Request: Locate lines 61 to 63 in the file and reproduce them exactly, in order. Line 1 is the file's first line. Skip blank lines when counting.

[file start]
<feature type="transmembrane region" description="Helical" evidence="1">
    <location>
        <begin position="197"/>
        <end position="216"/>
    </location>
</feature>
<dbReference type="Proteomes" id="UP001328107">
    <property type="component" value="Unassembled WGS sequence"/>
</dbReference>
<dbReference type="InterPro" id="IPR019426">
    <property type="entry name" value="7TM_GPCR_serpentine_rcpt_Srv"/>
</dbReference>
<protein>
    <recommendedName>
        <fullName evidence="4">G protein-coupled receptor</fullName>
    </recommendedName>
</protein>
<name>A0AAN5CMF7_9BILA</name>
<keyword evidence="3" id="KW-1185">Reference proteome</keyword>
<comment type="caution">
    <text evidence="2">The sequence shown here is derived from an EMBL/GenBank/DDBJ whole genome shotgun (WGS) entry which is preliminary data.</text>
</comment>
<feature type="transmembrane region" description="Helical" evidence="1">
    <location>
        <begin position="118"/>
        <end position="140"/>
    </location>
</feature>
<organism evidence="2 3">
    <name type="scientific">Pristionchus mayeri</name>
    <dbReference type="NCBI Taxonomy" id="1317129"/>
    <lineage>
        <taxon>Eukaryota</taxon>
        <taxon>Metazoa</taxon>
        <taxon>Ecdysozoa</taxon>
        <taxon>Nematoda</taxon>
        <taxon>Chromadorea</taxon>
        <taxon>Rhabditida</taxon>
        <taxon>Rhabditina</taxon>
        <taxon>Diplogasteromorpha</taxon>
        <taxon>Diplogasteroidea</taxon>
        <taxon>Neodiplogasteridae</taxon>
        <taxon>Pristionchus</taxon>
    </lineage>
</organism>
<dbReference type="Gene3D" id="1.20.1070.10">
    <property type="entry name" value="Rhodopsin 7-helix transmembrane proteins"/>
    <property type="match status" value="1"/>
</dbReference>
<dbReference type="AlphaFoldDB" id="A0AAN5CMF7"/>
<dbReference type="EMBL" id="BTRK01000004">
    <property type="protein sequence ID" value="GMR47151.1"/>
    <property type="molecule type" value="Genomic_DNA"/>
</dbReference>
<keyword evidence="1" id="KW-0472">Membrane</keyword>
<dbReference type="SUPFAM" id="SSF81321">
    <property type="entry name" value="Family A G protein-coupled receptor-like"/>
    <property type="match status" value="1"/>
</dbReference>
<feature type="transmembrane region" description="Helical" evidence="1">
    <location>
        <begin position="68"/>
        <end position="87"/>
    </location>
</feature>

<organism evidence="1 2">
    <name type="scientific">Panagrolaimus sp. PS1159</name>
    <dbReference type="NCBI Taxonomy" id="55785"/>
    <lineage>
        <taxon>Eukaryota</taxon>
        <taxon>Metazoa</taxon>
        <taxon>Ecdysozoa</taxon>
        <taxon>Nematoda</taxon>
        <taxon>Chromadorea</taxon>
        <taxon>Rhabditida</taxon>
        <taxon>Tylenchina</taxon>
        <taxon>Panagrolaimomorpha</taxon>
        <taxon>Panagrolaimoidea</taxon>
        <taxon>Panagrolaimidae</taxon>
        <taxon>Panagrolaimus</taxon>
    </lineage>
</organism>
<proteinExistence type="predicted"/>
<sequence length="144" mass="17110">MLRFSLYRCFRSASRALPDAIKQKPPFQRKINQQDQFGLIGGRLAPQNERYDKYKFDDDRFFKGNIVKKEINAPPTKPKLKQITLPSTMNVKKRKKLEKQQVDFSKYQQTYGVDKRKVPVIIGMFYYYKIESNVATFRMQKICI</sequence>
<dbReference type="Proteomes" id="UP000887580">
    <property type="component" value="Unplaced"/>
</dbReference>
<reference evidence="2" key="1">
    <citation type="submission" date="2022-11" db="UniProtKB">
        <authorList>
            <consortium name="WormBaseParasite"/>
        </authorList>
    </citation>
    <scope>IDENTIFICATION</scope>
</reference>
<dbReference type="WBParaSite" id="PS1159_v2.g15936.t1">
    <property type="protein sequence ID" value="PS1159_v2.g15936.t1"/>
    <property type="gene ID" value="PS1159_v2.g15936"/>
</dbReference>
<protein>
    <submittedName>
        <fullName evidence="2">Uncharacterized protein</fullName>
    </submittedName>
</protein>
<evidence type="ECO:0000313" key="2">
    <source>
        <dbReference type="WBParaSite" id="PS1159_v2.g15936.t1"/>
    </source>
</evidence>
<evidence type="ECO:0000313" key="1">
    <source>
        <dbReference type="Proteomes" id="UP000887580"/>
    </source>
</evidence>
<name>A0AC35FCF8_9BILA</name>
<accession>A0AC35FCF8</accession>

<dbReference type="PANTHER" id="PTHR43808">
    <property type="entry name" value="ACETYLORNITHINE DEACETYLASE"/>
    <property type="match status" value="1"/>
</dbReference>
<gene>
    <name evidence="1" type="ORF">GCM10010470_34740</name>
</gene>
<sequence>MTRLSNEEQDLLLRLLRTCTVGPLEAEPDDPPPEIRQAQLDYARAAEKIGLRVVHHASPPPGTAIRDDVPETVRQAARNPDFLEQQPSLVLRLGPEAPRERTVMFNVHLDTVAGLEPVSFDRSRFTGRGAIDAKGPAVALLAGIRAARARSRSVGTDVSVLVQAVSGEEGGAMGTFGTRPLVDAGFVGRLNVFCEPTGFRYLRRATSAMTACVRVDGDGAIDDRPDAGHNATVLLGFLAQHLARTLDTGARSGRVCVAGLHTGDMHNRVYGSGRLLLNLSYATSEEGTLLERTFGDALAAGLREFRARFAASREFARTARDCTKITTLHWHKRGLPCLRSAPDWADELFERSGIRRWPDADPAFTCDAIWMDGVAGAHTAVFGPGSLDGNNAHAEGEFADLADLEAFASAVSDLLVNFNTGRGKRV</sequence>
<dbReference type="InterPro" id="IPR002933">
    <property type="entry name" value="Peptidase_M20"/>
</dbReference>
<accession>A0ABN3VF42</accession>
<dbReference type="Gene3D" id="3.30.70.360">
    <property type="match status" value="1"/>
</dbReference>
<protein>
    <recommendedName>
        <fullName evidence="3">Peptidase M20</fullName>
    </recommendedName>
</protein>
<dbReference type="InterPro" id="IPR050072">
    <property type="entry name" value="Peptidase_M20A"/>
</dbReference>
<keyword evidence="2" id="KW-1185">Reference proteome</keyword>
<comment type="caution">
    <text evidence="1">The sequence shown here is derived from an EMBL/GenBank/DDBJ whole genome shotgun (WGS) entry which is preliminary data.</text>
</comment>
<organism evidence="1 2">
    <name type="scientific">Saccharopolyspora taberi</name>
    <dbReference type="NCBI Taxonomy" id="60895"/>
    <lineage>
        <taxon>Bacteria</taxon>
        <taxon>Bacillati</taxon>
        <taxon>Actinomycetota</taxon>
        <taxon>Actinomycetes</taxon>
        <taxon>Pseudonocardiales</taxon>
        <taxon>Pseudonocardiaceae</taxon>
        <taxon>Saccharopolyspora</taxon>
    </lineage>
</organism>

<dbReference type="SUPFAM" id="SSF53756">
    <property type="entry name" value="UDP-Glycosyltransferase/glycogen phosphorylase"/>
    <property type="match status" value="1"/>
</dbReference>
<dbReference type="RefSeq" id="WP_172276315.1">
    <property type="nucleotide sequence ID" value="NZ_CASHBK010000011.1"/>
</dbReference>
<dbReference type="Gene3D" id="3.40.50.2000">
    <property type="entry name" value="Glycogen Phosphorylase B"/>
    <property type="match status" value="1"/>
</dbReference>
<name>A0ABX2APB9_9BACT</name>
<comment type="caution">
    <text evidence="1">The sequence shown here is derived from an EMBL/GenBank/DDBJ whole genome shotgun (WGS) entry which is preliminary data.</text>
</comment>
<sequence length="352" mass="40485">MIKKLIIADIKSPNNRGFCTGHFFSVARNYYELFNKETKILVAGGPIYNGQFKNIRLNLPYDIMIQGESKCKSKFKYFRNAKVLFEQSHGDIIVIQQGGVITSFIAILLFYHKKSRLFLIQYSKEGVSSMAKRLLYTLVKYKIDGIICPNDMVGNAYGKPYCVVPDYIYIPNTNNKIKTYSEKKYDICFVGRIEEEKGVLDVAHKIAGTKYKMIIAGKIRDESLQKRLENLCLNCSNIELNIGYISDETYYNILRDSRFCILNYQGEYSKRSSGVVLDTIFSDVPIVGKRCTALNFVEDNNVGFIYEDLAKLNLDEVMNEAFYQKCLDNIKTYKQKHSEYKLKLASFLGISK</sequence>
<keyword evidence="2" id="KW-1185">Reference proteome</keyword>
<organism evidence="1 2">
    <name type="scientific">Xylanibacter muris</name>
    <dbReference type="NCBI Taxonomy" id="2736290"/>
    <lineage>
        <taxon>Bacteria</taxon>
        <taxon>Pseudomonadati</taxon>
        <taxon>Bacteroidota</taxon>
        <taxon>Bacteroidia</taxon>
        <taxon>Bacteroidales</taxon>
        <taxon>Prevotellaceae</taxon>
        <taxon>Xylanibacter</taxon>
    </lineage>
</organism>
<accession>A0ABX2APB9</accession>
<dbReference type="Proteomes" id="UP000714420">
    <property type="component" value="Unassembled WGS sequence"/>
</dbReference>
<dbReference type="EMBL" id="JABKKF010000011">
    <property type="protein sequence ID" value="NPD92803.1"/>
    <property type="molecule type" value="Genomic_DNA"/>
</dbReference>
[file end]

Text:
    <location>
        <begin position="68"/>
        <end position="87"/>